- Workforce productivity – This must be a top-of-mind matter for both Finance and HR leaders. Some WFH experiments in certain parts of the world were not successful as companies had insufficient numbers of laptops, lacked remote access software and employees’ homes lacked high-speed internet access. The problem was exacerbated if the company lacked robust collaboration and video conferencing tools. This loss of productivity has a cost and Finance will want to dig into this. HR will need to understand what is and isn’t working in all manner of business processes, not just HR processes especially if WFH continues in some fashion long-term.
- Tax nexus issues – This is one thorny, murky area. If workers were required to work from home by government order, it may not necessarily create new payroll and corporate tax issues. However, if individuals continue to work from home after travel or other sanctions are lifted, it could create a number of new tax nexus/liability issues for both Finance and Payroll. Are appropriate employment and use taxes being withheld for the new tax jurisdictions? Modeling this issue will be time-consuming, and possibly a case-by-case exercise.
- Travel – Travel costs (and to a lesser extent relocation costs) are a big expense line item in some industries (e.g., software implementation firms). While it’s easy to determine what travel can cost during a lockdown (almost nothing), planning for future travel costs will be more challenging. HR will doubtlessly field a number of queries from people who will be uncomfortable flying until a vaccine is found and is widely in use in the global population. Can the firm make them fly before then? How do you model this cost?
What is helping the BFF situation
The best Finance/HR relationships appear to be in companies where the Finance and HR software is public cloud based, accessible via mobile devices and connected to great collaboration and planning tools. These tools not only permit team members to work from home, they should also provide answers fast. Real-time, multi-tenant solutions have recently shone brightly in this regard.
In contrast, on-premises solutions and standalone (i.e., not fully integrated) Finance and HR technologies were challenges to the personnel in both groups. If a firm had a tough time before the pandemic knowing how many employees, contractors, etc. it had, it was really hard to figure that out during this crisis. And, if you don’t know your headcount, you can’t understand their costs or provide for their safety.
The successes of Finance and HR groups are more connected and dependent upon each other than ever. While periodic connections have always been present, recent events have demanded more data, more estimates, more scenario planning, etc. than ever before. All of that work requires collaboration and communication. But it works best when both groups share similar technologies, in the cloud and in real-time. While pundits have regularly predicted that the days of information islands, paper, spreadsheets and siloed application software are over, this pandemic may have finally convinced the last doubters that this true.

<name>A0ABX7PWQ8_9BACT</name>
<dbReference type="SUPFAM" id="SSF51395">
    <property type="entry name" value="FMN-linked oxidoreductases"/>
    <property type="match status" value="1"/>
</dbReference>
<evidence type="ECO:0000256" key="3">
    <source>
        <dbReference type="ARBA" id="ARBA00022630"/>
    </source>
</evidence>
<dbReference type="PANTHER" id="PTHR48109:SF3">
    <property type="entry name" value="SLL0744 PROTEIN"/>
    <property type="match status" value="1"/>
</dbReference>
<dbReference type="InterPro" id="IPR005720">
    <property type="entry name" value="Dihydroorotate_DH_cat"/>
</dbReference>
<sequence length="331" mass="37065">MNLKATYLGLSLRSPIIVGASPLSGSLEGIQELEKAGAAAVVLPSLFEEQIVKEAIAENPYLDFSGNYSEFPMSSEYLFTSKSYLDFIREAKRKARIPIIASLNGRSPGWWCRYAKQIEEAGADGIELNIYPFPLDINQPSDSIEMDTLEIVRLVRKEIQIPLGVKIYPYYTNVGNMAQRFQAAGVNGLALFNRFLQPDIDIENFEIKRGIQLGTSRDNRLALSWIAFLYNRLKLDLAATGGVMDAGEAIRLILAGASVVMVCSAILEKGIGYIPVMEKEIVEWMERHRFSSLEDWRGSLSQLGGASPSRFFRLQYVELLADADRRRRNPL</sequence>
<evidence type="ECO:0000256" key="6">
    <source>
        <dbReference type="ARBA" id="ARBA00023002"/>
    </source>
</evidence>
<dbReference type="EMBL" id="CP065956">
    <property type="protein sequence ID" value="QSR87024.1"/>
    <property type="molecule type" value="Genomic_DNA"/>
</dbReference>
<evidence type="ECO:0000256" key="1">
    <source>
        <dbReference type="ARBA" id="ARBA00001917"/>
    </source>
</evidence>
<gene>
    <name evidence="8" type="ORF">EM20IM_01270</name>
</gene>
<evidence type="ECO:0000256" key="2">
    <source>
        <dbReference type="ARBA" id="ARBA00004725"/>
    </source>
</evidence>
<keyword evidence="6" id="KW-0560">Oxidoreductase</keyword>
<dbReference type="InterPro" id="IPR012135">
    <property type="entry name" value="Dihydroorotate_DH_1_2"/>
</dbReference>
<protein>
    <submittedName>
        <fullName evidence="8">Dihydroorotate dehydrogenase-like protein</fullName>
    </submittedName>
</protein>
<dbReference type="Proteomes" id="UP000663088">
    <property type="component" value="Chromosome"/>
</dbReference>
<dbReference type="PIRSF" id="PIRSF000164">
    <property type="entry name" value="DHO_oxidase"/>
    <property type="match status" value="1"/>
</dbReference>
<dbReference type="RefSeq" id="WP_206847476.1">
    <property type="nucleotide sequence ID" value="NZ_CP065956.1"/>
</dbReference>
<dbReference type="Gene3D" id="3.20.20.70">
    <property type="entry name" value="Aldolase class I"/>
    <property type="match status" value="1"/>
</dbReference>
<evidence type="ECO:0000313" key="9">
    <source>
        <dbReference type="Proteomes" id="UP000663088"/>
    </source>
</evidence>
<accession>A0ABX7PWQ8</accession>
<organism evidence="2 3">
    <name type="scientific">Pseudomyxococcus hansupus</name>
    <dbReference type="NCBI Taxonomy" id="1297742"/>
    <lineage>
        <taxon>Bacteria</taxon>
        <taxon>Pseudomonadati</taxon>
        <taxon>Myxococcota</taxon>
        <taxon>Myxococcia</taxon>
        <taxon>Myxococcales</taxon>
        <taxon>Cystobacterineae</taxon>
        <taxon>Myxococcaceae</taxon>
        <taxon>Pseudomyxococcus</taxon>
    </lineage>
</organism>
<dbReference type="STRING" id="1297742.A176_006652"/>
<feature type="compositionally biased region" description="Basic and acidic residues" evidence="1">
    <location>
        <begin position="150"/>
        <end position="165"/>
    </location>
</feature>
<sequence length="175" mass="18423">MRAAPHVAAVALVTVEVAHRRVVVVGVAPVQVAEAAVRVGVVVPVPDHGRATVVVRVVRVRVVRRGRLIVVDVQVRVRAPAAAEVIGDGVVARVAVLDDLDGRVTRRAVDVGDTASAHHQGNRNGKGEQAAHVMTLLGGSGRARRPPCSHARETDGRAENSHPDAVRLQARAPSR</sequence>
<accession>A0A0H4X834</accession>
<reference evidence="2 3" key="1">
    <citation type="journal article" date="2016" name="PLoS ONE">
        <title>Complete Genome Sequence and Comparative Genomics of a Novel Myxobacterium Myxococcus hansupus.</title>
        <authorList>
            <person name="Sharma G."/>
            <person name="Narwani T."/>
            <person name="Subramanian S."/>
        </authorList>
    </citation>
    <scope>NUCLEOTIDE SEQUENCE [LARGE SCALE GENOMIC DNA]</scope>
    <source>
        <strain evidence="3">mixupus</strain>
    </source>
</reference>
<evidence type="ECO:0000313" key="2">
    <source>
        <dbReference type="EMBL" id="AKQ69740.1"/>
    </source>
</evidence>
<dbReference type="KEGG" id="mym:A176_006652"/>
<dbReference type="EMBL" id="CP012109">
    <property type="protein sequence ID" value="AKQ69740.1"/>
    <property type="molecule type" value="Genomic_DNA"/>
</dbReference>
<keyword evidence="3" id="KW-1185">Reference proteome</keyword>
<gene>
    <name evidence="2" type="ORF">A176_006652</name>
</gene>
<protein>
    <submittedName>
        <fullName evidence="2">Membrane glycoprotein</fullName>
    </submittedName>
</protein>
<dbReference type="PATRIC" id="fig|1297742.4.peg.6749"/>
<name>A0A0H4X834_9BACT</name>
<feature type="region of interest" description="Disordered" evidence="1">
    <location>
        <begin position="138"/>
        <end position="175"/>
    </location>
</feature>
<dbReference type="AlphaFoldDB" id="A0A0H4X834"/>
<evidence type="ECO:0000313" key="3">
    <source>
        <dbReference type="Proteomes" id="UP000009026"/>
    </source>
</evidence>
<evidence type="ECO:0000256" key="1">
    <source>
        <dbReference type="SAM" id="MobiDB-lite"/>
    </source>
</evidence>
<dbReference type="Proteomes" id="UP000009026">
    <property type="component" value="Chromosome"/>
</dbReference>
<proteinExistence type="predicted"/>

It also bears noting that HR and Finance must understand financial AND soft-side issues involving employees. There are home economics, social sciences, regulatory and other issues at play (e.g., what about employees who must remain at home to home-school their children due to mandated school closures. Does this create new, unintended tax issues?) As new issues arise both Finance and HR will need to research and recommend a unified policy for the firm to adopt. Separate or conflicting strategies are unproductive and inefficient. Great leaders in each discipline must find fast, effective and fair solutions as the need for the same becomes apparent. And, they must reach these decisions together so that they present a consistent unified set of messages, decisions and policies to employees and other constituents.
This tighter cooperation between Finance and HR may stay. While it may lose a smidgen of its urgency or intensity in time, the pace of change in the global economy will likely trigger more chaos or dynamism. The best firms should count on these two groups needing to work and plan together more.
It also holds that Finance and HR will have to have a seat in future contingency plans, disaster recovery plans and scenario planning efforts. This is in addition to the traditional business plans and planning cycle activities.
It’s a different time in the back office and it requires a different approach to problem-solving, a better toolset for both Finance and HR, and, the leadership to make it happen. It’s time to act!